By Ken Walker

Editors, what would you do if you found yourself unable to work? I found myself staring down the barrel of that possibility last November when a tumble down the stairs left me with what proved to be a moderate concussion.

That resulted in two trips to the emergency room, two visits with a neurologist, and six weeks of concussion therapy. It took six months to fully recover. Yet, ultimately, it also proved to be a huge faith booster, for reasons I’ll discuss in a minute.

For now, let me suggest that if you haven’t started some form of “rainy day” fund, that would be an advisable step. Likely, you can’t afford to fully fund an ongoing income replacement plan that will stretch into eternity. Still, it wouldn’t hurt to have six to 12 months of expenses set aside. If the worst-case scenario happened and you had to draw disability payments from Uncle Sam, it would take a while to actually see those funds.

More than 30 years ago, trying to follow sage advice and have disability income in the event I suffered a career-interrupting mishap, I took a policy out through the same company that issued my life insurance policy. Then the stock market crash of 1987 occurred, wiping out the bulk of my PR business in a matter of months. Both policies quickly vanished; with my income drastically reduced, I simply couldn’t afford them.

I thought of that old disability policy recently while reading an AARP publication that mentioned disability premiums. They were so high that trying to cover them would be a pipe dream for me and many editors reading this.

Which brings me to why my recent accident was a faith booster. I’d had numerous struggles trying to keep up with work, especially in the first few weeks after my mishap. Even after my final visit to the neurologist I battled tiredness.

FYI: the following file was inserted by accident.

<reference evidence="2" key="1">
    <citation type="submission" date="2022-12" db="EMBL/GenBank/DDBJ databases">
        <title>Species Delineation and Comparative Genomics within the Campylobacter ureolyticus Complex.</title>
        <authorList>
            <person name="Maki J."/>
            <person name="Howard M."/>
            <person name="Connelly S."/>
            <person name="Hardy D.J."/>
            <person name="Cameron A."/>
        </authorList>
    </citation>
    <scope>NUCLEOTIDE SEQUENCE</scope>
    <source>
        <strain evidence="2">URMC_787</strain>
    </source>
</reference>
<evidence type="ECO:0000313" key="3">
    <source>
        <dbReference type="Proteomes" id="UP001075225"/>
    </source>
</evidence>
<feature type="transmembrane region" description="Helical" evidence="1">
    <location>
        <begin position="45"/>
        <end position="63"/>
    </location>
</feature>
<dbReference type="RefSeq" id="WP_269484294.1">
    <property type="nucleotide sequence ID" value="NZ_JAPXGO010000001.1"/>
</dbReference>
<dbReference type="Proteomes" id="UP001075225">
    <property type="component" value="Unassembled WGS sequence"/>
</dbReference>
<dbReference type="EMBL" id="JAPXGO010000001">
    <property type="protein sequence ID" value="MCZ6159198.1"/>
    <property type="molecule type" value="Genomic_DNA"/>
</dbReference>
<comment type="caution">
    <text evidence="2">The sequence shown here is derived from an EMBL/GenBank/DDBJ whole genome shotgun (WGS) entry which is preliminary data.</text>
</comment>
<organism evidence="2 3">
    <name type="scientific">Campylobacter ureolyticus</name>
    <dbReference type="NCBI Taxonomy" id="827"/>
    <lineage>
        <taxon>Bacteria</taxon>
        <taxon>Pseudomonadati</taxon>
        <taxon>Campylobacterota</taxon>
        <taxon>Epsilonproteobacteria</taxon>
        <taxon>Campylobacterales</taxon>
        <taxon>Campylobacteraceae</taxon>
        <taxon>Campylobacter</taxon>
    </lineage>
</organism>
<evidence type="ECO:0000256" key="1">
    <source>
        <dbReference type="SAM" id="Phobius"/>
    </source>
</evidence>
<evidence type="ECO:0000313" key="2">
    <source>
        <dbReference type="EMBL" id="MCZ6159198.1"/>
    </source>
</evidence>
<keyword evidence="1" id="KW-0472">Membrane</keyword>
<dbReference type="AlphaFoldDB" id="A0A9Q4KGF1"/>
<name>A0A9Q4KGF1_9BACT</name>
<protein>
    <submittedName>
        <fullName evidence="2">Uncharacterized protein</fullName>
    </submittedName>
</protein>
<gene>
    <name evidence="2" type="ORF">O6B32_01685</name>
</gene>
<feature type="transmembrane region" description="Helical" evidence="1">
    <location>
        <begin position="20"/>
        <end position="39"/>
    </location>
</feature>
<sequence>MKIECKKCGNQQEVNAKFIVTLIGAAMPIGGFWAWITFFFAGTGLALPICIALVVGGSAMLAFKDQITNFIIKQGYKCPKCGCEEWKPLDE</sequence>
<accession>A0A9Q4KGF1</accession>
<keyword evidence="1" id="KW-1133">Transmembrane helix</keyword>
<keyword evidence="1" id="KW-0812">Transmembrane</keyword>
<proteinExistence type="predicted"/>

Then came a text from a coauthor, less than a week after I had finished editing his latest book. His granddaughter had suffered a concussion while working out in the weight room. After six days, her headaches were persisting.

“There was no brain bleed or swelling but not sure why the pain is still there,” my coauthor said. “She was lifting 125 pounds and lost her grip and took a blow to the top of her head.

“You will understand when her sports doctor said concussion therapy may be needed. Prayers needed and appreciated.”

Immediately I replied: “Will indeed pray. Tell her to get the therapy and to do whatever they tell her, and not to be alarmed. These things are brutal and require a lot of rest.”

Just like that, I found myself full of gratitude that I had sustained a concussion, and now could encourage someone else. So, while you should make contingency plans, you literally cannot know everything that lies ahead in life. Faith is a necessary part of the equation for freelance editors.

Experienced. Award-winning. Skilled. For years, Ken Walker has been shaping stories—thousands of them—for books and articles in various venues. He uses his writing and editing talent now to help edit and refine authors’ material, as well as coaching bloggers and other writers on how they can improve their material. In recent years Ken has co-authored or edited more than a dozen health-oriented books. This specialty began with co-authoring Winning the Food Fight, a book that emerged from Jamie Oliver’s Food Revolution, an Emmy-Award-winning mini-series on ABC.